TACOMA, Washington — The World Health Organization officially declared the spread of COVID-19 a pandemic on March 11, 2020. Since then, over 83 countries have declared a state of emergency, and in turn, have started implementing policies intended to curb the spread of the virus. The protection of human rights during the pandemic has become a global concern.
Human Rights Violations During COVID-19
The World Health Organization has also specifically expressed that all stay-at-home measures related to COVID-19 should not encroach upon human rights. Unfortunately, in some countries, it appears that this has not been the case and that conversely, certain governments are taking advantage of the pandemic to continue histories of human rights violations and centralize power further.
In response to this global crisis, Senator Ed Markey [D-MA] introduced S. 3819: Protecting Human Rights During the Pandemic Act on May 21, 2020. This bill is assigned to the Senate Committee on Foreign Relations and currently has nine additional co-sponsors. It is still in the first stage of the legislative process.
The bill aims to protect internationally recognized human rights during the pandemic. It references how the United States was a leader in drafting the Universal Declaration of Human Rights, which is an international document upheld by the United Nations that provides a foundational outline to human rights on a global level. These rights include freedom of movement, religion, speech, press, peaceful assembly and freedom from arbitrary discrimination, detention and invasion of privacy, among others.
Specific Human Rights Violations Outlined
The bill continues to outline the specific human rights violations that have occurred since the onset of the pandemic, which stand to weaken democratic institutions if not addressed on an international level. These include violations related to discrimination, privacy rights, freedom of movement, speech and the press.
Discrimination against vulnerable minority populations has been furthered under the guise of a COVID-19 response in multiple countries, including Uganda and India.
Privacy rights and freedom of movement have been compromised in several countries, including Russia and China, through the use of surveillance technologies such as facial recognition software and artificial intelligence.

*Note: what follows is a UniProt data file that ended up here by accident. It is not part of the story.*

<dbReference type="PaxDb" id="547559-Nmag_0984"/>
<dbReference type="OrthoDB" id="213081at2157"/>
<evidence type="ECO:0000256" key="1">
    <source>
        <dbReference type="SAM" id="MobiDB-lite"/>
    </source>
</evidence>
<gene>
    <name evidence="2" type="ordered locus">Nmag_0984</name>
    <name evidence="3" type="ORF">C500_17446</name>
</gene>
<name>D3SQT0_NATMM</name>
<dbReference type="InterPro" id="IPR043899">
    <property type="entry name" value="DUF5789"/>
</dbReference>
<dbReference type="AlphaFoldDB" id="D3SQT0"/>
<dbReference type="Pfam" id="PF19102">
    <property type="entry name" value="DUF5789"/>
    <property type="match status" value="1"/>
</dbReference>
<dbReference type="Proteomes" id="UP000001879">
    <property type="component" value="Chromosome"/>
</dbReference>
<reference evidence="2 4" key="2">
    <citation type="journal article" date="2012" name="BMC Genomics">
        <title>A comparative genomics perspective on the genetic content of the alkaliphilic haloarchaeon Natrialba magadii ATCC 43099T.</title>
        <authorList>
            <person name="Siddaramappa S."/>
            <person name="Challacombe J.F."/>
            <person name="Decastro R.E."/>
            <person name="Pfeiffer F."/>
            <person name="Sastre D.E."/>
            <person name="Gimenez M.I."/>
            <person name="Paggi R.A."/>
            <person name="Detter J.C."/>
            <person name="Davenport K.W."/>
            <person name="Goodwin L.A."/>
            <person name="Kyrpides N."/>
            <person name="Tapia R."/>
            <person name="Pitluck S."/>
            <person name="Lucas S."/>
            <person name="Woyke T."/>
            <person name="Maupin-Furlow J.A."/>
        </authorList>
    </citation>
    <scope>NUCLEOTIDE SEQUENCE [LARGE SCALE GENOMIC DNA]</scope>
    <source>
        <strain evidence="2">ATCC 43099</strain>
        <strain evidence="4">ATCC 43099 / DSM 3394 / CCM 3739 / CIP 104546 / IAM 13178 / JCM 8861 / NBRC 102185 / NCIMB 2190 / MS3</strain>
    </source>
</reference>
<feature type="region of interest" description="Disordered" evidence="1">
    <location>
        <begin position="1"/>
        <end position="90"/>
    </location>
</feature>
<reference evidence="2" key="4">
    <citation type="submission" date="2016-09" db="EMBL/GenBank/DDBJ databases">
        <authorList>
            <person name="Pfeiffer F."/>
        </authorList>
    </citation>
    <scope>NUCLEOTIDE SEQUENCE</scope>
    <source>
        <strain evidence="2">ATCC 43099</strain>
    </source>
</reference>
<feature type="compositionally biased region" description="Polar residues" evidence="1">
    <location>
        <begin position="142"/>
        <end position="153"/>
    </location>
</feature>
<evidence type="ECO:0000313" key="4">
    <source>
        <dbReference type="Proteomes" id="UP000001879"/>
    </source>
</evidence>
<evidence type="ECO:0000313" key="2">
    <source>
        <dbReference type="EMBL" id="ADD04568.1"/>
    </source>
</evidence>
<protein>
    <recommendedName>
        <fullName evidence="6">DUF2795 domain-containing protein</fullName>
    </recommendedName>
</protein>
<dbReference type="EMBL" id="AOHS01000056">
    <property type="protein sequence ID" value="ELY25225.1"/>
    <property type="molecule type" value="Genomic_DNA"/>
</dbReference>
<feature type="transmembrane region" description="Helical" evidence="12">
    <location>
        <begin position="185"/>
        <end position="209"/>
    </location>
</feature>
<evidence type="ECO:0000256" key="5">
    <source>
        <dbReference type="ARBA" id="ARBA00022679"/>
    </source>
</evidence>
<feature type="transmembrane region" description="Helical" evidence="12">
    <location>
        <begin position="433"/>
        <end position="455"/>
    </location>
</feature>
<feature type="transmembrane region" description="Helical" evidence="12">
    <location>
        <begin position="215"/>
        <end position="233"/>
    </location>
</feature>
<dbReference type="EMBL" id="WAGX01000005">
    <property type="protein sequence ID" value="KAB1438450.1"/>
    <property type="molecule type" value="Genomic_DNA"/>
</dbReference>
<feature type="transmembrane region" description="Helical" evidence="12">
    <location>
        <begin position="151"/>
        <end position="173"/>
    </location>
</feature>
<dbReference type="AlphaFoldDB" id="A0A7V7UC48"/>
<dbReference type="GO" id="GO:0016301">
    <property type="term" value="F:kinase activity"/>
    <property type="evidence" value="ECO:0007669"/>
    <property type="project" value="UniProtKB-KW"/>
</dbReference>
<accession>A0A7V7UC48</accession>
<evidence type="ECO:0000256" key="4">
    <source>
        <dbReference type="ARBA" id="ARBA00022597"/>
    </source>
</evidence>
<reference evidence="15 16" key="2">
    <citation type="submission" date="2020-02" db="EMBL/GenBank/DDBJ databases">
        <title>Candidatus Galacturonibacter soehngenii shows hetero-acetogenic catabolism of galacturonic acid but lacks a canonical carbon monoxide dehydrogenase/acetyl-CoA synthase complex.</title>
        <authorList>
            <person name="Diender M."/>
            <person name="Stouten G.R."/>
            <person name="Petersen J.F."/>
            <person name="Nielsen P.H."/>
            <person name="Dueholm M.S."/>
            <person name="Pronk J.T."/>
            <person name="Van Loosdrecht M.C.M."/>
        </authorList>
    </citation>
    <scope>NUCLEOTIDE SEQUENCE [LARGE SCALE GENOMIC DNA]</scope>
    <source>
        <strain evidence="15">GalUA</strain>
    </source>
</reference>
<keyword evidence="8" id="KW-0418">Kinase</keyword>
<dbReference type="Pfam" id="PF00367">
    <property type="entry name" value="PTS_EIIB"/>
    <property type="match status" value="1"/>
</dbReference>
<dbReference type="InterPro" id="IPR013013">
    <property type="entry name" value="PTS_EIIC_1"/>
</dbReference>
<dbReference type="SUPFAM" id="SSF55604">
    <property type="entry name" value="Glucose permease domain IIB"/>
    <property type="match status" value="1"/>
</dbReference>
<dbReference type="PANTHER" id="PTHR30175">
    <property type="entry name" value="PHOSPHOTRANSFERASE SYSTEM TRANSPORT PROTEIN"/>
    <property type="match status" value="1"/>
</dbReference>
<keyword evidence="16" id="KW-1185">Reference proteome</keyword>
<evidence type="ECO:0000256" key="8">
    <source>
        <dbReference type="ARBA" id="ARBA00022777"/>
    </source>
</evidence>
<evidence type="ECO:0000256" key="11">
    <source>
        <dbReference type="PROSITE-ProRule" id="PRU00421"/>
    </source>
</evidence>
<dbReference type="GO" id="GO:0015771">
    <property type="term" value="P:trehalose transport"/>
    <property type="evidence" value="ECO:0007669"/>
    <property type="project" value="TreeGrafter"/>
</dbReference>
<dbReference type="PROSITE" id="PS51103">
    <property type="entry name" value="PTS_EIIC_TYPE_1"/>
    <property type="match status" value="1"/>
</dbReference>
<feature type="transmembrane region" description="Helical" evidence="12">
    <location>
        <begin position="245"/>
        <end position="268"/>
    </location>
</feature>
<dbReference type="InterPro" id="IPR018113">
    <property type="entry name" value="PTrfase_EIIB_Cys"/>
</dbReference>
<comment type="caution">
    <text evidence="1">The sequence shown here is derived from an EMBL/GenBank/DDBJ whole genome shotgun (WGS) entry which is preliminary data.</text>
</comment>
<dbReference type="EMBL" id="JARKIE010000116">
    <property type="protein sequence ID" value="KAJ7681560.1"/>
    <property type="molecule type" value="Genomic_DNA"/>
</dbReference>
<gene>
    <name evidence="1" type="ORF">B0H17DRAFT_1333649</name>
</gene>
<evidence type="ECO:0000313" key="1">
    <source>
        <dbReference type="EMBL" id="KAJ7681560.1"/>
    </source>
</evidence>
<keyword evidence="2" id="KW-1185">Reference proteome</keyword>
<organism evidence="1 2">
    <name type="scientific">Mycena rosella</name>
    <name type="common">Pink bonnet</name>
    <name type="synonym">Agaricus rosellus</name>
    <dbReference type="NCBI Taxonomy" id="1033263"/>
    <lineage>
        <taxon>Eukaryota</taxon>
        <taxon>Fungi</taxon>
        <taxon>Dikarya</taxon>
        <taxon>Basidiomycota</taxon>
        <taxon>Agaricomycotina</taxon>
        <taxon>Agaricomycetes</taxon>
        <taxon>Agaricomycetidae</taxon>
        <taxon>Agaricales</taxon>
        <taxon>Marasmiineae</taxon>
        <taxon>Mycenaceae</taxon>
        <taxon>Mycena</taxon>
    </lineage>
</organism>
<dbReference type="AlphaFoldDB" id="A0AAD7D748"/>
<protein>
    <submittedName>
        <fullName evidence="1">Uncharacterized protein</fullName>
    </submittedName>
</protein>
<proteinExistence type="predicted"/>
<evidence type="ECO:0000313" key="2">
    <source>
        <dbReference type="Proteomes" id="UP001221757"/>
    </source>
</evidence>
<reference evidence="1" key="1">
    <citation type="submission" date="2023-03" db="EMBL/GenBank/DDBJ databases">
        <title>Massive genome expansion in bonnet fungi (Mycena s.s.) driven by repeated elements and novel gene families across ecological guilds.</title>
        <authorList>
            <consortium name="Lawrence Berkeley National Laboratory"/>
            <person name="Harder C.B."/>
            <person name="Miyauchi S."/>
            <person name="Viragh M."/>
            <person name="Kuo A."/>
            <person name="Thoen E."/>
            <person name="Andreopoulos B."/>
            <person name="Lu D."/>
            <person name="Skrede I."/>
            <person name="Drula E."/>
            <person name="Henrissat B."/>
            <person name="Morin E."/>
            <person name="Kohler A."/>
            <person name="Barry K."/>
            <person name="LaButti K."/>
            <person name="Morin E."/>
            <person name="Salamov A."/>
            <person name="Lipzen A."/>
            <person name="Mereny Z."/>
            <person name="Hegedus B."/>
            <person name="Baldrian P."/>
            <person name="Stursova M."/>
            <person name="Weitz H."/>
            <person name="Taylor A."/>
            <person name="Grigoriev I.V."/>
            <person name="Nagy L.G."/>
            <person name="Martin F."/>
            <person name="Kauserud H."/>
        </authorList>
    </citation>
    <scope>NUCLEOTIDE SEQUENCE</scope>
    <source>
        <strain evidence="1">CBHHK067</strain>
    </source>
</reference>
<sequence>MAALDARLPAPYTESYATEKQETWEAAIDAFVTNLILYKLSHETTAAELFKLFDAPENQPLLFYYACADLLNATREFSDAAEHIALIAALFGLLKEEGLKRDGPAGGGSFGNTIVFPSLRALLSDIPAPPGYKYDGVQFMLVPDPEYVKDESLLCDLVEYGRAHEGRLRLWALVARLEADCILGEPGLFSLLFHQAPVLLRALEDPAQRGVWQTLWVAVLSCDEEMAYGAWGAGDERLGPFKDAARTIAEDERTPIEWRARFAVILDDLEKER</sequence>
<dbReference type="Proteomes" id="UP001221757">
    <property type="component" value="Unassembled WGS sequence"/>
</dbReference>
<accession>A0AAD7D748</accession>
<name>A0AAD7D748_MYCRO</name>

Freedom of speech and the free press are also coming under attack in countries like Algeria, Azerbaijan, Belarus, Cambodia, China, Thailand and Zimbabwe, where governments have placed restrictions on the publication of information related to COVID-19.
Policy Outlined in the Bill
S. 3819 states that the United States should be aiming to lead the international community in response to COVID-19 efforts and in prioritizing the protection of internationally recognized human rights. This specifically includes efforts to oppose COVID-19 as a reason to justify suppressing human rights and supporting efforts to combat the virus on a global scale. Upholding rights for the freedom of the press is also paramount.
The bill also mandates that the Department of State and USAID should provide assistance that prioritizes internationally recognized human rights during the pandemic. This assistance can be either direct or through international organizations or NGOs. It also outlines policy, funding, reporting requirements and country reports on human rights practices.
Additional Support for the Bill
On June 8, 2020, multiple organizations and bodies such as Amnesty International USA, the American Jewish World Service, the Committee to Protect Journalists, the Council for Global Equality, Freedom House, Human Rights First, and Human Rights Watch, all signed a letter to the Senate Foreign Relations Committee to express their bipartisan support for the Protecting Human Rights During the Pandemic Act.
“During this precarious moment, it is crucial that the U.S. government lead as a global defender of human rights,” the letter states. The Protecting Human Rights During the Pandemic Act is a means for the U.S. to show exactly this commitment.
– Katherine Musgrave